The use of the tubular sleeve 1418 during (a) the coupling of the first tubular member 1410 to the second tubular member 1430, (b) the placement of the first and second tubular members in the structure 32, and (c) the radial expansion and plastic deformation of the first and second tubular members provides a number of significant benefits. For example, the tubular sleeve 1418 provides an alignment guide that facilitates the insertion and threaded coupling of the second tubular member 1430 to the first tubular member 1410. In this manner, misalignment that could result in damage to the threaded connections, 1412 and 1426, of the first and second tubular members, 1410 and 1430, may be avoided. In addition, during the relative rotation of the second tubular member with respect to the first tubular member, required during the threaded coupling of the first and second tubular members, the tubular sleeve 1418 provides an indication of to what degree the first and second tubular members are threadably coupled. For example, if the tubular sleeve 1418 can be easily rotated, that would indicate that the first and second tubular members, 1410 and 1430, are not fully threadably coupled and in intimate contact with the internal flange 1420 of the tubular sleeve. Furthermore, the tubular sleeve 1418 may prevent crack propagation during the radial expansion and plastic deformation of the first and second tubular members, 1410 and 1430. In this manner, failure modes such as, for example, longitudinal cracks in the end portions, 1414 and 1428, of the first and second tubular members may be limited in severity or eliminated all together. In addition, after completing the radial expansion and plastic deformation of the first and second tubular members, 1410 and 1430, the tubular sleeve 1418 may provide a fluid tight metal-to-metal seal between the exterior surface of the tubular sleeve and the interior surfaces of the end portions, 1414 and 1428, of the first and second tubular members. In this manner, fluidic materials are prevented from passing through the threaded connections, 1412 and 1426, of the first and second tubular members, 1410 and 1430, into the annulus between the first and second tubular members and the structure 32. Furthermore, because, following the radial expansion and plastic deformation of the first and second tubular members, 1410 and 1430, the tubular sleeve 1418 may be maintained in circumferential compression and the end portions, 1414 and 1428, of the first and second tubular members, 1410 and 1430, may be maintained in circumferential tension, axial loads and/or torque loads may be transmitted through the tubular sleeve. In addition, the tubular sleeve 1418 may also increase the collapse strength of the end portions, 1414 and 1428, of the first and second tubular members, 1410 and 1430.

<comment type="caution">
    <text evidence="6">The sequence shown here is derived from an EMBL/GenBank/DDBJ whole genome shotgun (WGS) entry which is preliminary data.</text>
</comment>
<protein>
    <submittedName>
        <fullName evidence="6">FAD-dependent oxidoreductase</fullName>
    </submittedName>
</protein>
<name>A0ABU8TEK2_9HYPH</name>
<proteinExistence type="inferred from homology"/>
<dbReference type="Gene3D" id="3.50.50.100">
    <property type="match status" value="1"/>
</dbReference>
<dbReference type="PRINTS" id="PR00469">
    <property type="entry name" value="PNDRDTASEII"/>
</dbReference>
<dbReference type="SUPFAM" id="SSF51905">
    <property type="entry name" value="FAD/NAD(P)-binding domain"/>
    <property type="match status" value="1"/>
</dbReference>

Referring to FIG. 13 a, an end of a first tubular member 1510 is positioned within and coupled to an end of a tubular sleeve 1512 having an internal flange 1514. In an exemplary embodiment, the end of the first tubular member 1510 abuts one side of the internal flange 1514. As illustrated in FIG. 13 b, an end of second tubular member 1516 is then positioned within and coupled to another end of the tubular sleeve 1512. In an exemplary embodiment, the end of the second tubular member 1516 abuts another side of the internal flange 1514. In an exemplary embodiment, the tubular sleeve 1512 is coupled to the ends of the first and second tubular members, 1510 and 1516, by expanding the tubular sleeve 1512 using heat and then inserting the ends of the first and second tubular members into the expanded tubular sleeve 1512. After cooling the tubular sleeve 1512, the tubular sleeve is coupled to the ends of the first and second tubular members, 1510 and 1516.